7 Things An Autism Mom Wants You to Know About Autism

In honor of Autism Awareness month, what everyone should know about autism.

7 Things An Autism Mom Wants You to Know About Autism

In honor of Autism Awareness month, what everyone should know about autism.

-April Daniels Hussar

“Being a mom to a child with autism has inspired me in ways I would have never imagined,” says Denise D’Ecclessis, a mother of two boys, Angelo, 19, and Vincent, 13, who is on the autism spectrum. “Inspiration” and “autism” might not be words that you normally think of as going together, but in honor of World Autism Day and Autism Awareness month, we asked Denise, who is the founder of the Love for Autism Facebook community, to share a little bit about her experience with the fastest-growing serious developmental disability in the U.S.

Autism now affects 1 in 88 children (and 1 in 54 boys). When Denise and her husband first received Vincent’s diagnosis, she says they were devastated. “No parent wants to hear that their child has a developmental disorder,” she shares. But, she says, “I do not think our family could have ever known the blessing our son would turn out to be.”

Isn’t that how all parents feel about their children? That they are blessings — no matter what might (or might not) set them apart from other kids. Denise says that son has helped her grow as an individual, and learn to “embrace life for all its differences.”

Denise says that the hardest part, for her, about autism is her fear for the future. “Who will take care of my son and look out for him, and love him the way we do?” she asks. And, like all parents, she wishes she could help keep her child from struggling. “We just want life to be easier for them,” she says of both her children.

With the goal of making life for everyone affected by autism — parents and children alike — a little bit easier, here are 7 things that Denise wants to share with you. As Denise says, “Let’s shine a light upon this cause and help these beautiful, intelligent children feel accepted.”

1. No two children are alike
Remember: if you know one child with autism, you know one child. Autism is a spectrum that covers a range of developmental disabilities. I have worked with children in early intervention for more than ten years and no two cases can be treated the same.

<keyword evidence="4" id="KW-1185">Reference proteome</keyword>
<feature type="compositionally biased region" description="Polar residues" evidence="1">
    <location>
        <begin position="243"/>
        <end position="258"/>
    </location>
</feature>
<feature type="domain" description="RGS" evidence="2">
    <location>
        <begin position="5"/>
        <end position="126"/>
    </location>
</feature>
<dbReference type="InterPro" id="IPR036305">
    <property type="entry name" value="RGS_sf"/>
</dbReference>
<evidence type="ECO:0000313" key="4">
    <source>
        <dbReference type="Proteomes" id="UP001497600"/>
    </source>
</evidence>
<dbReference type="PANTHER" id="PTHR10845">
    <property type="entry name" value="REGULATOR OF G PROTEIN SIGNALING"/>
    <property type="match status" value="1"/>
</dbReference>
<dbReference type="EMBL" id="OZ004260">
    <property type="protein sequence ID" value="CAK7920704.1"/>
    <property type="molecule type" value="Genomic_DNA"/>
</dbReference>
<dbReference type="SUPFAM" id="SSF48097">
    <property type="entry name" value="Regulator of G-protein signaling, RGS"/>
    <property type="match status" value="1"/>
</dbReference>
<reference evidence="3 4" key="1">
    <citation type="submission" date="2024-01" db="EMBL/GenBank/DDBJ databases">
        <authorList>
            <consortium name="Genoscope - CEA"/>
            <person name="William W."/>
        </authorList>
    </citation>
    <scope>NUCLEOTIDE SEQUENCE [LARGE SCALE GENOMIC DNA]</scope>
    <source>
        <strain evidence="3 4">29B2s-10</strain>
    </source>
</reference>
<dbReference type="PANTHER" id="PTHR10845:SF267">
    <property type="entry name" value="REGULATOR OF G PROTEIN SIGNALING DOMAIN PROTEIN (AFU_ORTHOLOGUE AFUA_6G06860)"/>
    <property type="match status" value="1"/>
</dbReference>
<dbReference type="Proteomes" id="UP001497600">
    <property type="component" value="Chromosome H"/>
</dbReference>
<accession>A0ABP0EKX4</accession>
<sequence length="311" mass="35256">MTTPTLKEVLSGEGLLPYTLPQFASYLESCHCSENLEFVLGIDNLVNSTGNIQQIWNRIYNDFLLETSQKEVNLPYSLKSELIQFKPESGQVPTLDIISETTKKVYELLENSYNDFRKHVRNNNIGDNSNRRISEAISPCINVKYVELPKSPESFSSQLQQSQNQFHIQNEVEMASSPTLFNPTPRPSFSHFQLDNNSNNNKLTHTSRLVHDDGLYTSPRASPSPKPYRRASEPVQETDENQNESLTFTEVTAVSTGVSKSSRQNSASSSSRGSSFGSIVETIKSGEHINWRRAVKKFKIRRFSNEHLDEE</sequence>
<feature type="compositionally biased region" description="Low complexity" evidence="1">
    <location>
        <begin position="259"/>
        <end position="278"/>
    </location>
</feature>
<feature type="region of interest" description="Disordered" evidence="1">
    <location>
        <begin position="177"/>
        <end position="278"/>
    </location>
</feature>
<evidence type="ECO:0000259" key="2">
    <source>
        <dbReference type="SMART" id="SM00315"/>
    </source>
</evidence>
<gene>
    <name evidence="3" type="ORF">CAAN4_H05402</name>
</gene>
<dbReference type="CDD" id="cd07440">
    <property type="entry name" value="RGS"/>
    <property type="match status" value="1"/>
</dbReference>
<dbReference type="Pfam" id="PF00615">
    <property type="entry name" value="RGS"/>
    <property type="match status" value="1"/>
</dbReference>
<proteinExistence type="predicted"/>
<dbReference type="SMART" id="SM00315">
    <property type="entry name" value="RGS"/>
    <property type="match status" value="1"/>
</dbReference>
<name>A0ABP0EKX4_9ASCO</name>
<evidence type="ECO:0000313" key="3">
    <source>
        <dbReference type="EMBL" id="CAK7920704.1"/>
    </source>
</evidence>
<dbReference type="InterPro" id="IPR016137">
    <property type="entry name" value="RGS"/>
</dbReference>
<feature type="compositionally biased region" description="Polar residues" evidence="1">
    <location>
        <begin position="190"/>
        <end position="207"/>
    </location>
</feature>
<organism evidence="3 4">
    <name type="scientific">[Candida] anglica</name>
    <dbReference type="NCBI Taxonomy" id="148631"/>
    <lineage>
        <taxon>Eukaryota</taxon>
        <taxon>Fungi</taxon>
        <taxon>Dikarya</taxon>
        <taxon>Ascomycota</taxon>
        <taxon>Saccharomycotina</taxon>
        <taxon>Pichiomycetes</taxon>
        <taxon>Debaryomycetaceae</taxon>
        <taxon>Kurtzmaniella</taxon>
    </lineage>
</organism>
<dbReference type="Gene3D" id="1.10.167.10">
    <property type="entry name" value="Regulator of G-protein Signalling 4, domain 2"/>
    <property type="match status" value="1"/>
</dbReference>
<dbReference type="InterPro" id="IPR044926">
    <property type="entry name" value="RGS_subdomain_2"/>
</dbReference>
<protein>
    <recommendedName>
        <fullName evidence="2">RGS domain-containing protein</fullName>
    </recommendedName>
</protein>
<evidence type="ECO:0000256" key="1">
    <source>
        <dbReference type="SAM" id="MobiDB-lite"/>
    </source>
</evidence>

2. A nonverbal child still has something to say
Just because some children on the spectrum can’t use their voices does not mean they can’t find ways to communicate. With all the technology out today, nonverbal children can hold a complete conversation with you.

 

3. Autism families don’t need pity — they need understanding and compassion
I never want anyone to feel sorry for me or my child. I have told people in the past that he is happy and loved. He understands how you react in front of him, so the more calm and relaxed you are, the more he will be. I also teach my children, in this life to be healthy and happy is everything, so do not pity anyone!

4. Autism in not the parents’ fault
Parenting has nothing to do with how your child got autism, but everything to do with how they develop and gain skills.

5. What you say matters
Just because children with autism may not speak or may repeat phrases, doesn’t mean they don’t understand you. They may not be great at social interactions, but they can understand more than they let on. On that note, please be careful what you say around them.

6. Your judgement can hurt
When you see a child acting out, please don’t stare and make the family uncomfortable. There are a number of reasons that child may be behaving that way. Sounds and noises can be very difficult for a child with autism. Staring at the parent and / or child is hurtful. What the family could use is a welcoming smile to let them know you understand.

7. Trust your instincts
If you have concerns with your child’s development please don’t ignore them. As scary as it may seem to face, do not allow fear to stand in your way. Having your child evaluated at a very young age will help you get the support needed through early intervention, which in turn will help pave the way toward your child’s success in the future.

About Denise D’Ecclessis:

I have an active role in spreading awareness and you can learn more about my dedication on my face book page at Love for Autism. Please take some time this month to educate yourselves on autism. There are many ways you can show you care by attending a fundraiser, reading a book in your child’s class, babysitting for a child on the spectrum to give the parents a break, or even just putting a blue light bulb from Home Depot on your front porch to let the autism community know you support them.


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6 thoughts on “7 Things An Autism Mom Wants You to Know About Autism

  1. John Mario says:

    This is a fantastic tribute to mothers with autism, but in many way could be applied to mothers of preemies, and mothers of children with all special needs. We never expect to be have children who need extra help, but thank God for putting us there.

  2. Nancy Rose says:

    I have a grandson who is autistic and he amazes me every day. He is one of the most acceptable person in regards to how others act. He just accepts them. He is on the higher end of autism, asperbergers. Yet, I do understand the autistic child's struggle with overload of sensory in the enviroment, and the inability to express themselves. I believe this is a two way street. One where we can look at our response to those different from us. and one where the autistic child is struggling with fitting in.

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